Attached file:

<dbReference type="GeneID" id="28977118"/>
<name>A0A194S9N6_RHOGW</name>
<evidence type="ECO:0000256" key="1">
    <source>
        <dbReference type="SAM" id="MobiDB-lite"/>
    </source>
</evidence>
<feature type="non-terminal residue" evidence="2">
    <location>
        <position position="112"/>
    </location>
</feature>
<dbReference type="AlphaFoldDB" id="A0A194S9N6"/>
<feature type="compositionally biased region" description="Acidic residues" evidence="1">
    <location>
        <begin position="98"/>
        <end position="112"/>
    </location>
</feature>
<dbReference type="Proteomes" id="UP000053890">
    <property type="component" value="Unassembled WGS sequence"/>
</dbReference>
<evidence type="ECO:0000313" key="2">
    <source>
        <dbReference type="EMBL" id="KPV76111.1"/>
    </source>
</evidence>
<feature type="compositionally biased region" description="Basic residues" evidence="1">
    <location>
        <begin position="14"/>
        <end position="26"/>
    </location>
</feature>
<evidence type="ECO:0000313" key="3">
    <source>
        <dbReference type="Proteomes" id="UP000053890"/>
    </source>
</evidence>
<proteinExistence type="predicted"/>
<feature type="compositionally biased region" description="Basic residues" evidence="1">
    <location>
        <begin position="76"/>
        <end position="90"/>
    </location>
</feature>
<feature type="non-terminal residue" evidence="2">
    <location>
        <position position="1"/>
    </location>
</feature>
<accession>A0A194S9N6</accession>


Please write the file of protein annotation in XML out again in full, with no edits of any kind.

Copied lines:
<dbReference type="GeneID" id="28977118"/>
<name>A0A194S9N6_RHOGW</name>
<evidence type="ECO:0000256" key="1">
    <source>
        <dbReference type="SAM" id="MobiDB-lite"/>
    </source>
</evidence>
<feature type="non-terminal residue" evidence="2">
    <location>
        <position position="112"/>
    </location>
</feature>
<dbReference type="AlphaFoldDB" id="A0A194S9N6"/>
<feature type="compositionally biased region" description="Acidic residues" evidence="1">
    <location>
        <begin position="98"/>
        <end position="112"/>
    </location>
</feature>
<dbReference type="Proteomes" id="UP000053890">
    <property type="component" value="Unassembled WGS sequence"/>
</dbReference>
<evidence type="ECO:0000313" key="2">
    <source>
        <dbReference type="EMBL" id="KPV76111.1"/>
    </source>
</evidence>
<feature type="compositionally biased region" description="Basic residues" evidence="1">
    <location>
        <begin position="14"/>
        <end position="26"/>
    </location>
</feature>
<evidence type="ECO:0000313" key="3">
    <source>
        <dbReference type="Proteomes" id="UP000053890"/>
    </source>
</evidence>
<proteinExistence type="predicted"/>
<feature type="compositionally biased region" description="Basic residues" evidence="1">
    <location>
        <begin position="76"/>
        <end position="90"/>
    </location>
</feature>
<feature type="non-terminal residue" evidence="2">
    <location>
        <position position="1"/>
    </location>
</feature>
<accession>A0A194S9N6</accession>